Here's how much we spend on travel, pets, fast food and more.
We never could've afforded to keep Elysha at home for what will now be seven years had we not made enormous sacrifices in order to do so. Sacrifices that I suspect many people don't see when they peer into our lives.
While Boston is rapidly becoming a hub of opportunity for some, the breadth of this financial instability exposes an inequality of opportunity that hurts both families and Boston's long-term economic prospects. If we want to begin to address inequality, we must ensure that families have the tools necessary to become economically resilient.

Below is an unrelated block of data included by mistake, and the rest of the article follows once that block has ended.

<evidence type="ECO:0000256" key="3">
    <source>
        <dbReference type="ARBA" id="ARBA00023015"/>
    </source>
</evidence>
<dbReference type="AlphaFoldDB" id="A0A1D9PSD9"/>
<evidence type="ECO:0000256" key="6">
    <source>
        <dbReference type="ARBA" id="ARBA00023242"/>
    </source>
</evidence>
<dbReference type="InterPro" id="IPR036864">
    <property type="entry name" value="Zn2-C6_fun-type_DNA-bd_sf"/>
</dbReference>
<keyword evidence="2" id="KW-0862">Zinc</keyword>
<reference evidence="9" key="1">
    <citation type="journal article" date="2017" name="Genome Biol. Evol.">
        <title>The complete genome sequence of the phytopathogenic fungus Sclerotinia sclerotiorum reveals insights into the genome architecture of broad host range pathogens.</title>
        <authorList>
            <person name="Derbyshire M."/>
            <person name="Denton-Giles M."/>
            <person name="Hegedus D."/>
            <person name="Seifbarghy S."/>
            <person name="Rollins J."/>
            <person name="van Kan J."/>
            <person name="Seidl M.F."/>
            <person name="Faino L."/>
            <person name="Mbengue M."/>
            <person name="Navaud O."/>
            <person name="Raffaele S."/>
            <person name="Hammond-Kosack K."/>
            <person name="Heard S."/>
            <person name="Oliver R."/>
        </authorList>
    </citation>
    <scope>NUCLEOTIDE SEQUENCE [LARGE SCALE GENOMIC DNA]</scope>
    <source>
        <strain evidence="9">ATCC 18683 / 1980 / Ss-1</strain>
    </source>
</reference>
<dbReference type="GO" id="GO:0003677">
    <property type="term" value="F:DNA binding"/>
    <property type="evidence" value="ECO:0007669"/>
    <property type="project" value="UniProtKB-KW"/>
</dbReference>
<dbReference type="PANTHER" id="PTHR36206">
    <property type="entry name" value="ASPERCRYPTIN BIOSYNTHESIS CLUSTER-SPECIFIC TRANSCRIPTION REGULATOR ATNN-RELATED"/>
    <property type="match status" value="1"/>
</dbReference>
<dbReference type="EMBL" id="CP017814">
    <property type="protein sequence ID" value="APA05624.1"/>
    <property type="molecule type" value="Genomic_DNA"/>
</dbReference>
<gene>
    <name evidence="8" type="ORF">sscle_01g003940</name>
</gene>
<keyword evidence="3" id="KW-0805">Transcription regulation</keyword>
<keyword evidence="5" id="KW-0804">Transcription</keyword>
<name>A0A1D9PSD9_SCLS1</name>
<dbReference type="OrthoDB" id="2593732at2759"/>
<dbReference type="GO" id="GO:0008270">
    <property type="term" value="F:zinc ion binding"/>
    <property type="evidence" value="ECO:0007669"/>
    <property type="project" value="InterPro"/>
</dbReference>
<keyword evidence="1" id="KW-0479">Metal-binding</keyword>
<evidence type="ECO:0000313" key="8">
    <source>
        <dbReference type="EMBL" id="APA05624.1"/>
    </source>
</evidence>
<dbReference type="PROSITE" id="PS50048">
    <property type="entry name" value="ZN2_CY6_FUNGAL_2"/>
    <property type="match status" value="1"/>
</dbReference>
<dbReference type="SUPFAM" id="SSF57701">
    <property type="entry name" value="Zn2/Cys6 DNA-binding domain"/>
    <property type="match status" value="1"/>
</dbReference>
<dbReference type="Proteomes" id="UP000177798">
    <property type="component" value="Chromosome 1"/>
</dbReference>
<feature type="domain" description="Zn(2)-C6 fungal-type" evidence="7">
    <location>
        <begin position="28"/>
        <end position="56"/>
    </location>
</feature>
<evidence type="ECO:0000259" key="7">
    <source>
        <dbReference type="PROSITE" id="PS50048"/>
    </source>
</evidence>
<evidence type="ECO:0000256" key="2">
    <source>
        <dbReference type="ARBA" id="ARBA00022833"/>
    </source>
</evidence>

It turns out, we get results in the places we invest. The question is, are we investing in the right places?
Occasionally I run into people who want to argue that the increase in inequality is just the benign outcome of "just desserts" as economist Greg Mankiw frames it. It may boost those at the top, but not at the expense of others. By this metric, not so.